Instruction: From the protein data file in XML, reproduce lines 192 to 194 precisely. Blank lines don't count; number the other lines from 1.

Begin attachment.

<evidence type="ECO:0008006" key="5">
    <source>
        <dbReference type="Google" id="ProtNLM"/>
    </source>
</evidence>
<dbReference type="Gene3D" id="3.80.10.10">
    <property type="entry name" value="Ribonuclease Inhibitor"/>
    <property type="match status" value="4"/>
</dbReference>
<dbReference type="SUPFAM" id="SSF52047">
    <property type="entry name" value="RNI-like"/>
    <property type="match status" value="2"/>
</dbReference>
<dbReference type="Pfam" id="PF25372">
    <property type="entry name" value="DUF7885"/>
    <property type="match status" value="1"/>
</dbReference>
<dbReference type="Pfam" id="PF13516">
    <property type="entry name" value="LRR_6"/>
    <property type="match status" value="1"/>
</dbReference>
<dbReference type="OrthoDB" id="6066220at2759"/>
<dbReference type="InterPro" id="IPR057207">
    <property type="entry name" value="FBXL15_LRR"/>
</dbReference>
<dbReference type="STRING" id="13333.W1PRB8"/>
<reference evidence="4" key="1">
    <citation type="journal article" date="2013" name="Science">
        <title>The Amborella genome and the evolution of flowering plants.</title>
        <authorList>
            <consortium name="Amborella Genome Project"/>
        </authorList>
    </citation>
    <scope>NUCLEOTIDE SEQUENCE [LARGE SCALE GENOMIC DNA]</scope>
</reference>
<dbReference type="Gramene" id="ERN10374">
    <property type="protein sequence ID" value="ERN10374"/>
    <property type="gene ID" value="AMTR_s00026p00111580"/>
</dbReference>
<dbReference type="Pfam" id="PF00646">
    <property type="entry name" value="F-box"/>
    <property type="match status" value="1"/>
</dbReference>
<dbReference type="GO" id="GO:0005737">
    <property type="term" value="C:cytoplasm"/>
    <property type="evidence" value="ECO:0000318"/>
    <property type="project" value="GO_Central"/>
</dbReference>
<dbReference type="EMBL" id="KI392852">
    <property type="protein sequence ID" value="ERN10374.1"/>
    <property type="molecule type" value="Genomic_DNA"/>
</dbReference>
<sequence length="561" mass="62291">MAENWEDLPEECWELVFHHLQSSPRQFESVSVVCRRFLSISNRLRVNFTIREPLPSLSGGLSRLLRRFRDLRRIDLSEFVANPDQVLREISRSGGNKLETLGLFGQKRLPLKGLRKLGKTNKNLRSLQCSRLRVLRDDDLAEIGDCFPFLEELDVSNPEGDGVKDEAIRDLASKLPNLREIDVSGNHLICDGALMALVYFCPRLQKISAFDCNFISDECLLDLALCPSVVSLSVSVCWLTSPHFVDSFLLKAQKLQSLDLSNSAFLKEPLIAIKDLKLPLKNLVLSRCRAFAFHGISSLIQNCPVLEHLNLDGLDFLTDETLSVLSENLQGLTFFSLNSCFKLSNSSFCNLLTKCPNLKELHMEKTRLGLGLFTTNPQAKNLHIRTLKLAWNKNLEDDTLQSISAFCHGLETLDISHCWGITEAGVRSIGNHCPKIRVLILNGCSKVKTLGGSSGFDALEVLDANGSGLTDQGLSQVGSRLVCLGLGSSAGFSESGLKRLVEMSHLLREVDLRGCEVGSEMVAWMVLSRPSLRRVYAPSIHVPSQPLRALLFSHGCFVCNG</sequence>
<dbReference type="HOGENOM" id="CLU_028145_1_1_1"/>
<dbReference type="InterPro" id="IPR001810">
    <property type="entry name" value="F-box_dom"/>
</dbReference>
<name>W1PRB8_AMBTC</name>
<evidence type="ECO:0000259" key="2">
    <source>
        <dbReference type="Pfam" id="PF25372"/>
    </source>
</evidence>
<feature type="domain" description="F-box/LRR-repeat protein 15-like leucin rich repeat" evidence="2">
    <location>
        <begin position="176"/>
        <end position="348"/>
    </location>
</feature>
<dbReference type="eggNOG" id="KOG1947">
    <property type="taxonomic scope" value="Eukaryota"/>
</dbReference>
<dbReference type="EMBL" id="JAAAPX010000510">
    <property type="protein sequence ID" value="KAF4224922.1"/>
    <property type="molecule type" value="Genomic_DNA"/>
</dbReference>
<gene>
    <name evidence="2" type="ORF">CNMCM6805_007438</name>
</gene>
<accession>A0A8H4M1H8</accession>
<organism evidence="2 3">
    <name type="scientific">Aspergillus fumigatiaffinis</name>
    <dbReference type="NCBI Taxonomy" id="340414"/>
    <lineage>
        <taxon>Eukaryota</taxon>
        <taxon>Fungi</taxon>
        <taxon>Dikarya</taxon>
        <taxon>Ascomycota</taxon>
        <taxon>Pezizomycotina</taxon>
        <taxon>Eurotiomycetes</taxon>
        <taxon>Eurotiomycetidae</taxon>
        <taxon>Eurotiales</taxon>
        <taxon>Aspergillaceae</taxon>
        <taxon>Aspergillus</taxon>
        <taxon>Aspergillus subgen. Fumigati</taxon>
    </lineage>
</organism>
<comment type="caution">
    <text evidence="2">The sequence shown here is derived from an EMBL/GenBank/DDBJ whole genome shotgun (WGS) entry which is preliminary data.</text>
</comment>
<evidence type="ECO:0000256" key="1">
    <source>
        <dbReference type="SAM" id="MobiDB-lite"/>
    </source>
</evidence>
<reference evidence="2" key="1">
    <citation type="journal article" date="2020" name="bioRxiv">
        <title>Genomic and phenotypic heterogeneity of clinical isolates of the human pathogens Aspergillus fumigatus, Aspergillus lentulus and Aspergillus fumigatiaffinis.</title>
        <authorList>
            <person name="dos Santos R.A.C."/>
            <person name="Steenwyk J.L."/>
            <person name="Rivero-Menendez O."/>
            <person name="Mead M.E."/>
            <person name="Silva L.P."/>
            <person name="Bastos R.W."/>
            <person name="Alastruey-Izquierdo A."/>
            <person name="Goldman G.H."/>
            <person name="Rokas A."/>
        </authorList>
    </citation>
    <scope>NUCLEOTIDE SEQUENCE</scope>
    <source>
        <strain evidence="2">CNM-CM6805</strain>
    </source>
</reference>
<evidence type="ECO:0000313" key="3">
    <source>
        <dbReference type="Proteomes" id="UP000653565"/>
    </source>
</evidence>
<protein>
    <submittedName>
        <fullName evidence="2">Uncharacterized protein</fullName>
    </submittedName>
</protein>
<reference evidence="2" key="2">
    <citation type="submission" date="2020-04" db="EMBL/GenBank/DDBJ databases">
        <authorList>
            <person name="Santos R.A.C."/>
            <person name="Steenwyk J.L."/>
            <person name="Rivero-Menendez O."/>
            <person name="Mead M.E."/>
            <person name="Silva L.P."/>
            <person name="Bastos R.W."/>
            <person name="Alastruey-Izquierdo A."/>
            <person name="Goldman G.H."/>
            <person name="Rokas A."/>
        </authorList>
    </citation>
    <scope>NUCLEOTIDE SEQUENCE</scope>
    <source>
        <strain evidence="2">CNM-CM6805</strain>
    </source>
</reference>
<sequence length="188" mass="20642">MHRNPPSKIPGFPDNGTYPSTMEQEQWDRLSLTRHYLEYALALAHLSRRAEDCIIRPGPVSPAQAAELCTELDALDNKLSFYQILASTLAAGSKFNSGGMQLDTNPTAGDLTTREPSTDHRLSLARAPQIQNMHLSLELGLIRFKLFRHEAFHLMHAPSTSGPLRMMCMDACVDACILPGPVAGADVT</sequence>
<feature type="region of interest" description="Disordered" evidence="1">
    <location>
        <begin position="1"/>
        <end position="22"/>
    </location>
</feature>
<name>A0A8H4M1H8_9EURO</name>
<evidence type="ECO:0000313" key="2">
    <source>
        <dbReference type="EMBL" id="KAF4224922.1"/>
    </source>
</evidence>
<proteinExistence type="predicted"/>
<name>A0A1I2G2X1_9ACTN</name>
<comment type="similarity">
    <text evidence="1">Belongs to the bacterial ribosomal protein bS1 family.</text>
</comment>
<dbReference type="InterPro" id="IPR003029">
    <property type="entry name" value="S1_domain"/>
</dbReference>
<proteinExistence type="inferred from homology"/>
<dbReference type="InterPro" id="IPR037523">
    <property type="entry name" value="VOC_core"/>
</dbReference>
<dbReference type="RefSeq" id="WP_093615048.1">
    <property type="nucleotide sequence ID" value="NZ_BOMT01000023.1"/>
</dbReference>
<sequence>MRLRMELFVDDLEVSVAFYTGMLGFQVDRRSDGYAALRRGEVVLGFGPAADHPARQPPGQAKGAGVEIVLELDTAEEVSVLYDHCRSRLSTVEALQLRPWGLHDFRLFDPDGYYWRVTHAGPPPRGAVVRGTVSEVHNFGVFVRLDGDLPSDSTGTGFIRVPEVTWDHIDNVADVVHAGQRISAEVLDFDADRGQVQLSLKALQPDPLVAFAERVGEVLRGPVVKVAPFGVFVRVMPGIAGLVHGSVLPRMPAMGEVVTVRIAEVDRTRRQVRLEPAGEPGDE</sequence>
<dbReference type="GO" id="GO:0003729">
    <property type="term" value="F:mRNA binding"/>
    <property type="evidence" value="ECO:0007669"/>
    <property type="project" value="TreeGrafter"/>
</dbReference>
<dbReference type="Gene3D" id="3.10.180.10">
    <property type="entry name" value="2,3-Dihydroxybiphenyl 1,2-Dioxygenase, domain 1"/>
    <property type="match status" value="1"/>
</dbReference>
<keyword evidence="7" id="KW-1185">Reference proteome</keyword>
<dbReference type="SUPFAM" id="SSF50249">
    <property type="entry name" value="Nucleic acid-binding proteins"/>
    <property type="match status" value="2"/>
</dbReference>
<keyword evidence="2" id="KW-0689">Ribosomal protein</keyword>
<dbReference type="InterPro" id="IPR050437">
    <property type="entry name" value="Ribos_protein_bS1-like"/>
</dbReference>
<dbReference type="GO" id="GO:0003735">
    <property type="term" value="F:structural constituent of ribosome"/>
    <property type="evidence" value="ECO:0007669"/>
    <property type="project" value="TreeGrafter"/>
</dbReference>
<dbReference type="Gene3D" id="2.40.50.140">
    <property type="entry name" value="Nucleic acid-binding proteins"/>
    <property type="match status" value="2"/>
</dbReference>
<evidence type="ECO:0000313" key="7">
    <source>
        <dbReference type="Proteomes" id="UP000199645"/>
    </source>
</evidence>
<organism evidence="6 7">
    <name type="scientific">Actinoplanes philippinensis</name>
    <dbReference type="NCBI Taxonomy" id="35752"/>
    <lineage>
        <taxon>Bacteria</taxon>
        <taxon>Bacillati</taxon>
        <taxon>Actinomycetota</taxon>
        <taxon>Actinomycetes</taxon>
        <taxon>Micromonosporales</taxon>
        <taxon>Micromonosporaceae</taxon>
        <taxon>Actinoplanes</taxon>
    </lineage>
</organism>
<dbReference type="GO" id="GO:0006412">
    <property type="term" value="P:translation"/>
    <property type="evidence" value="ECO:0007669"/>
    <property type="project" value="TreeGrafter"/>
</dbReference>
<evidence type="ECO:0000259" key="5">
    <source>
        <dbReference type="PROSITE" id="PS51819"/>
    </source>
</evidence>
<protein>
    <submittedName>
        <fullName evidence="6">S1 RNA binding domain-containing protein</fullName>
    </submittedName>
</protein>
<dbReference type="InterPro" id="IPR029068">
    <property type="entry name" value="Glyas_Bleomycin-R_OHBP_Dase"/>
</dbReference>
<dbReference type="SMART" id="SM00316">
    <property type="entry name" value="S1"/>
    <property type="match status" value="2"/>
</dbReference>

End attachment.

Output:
</dbReference>
<keyword evidence="7" id="KW-1185">Reference proteome</keyword>
<dbReference type="SUPFAM" id="SSF50249">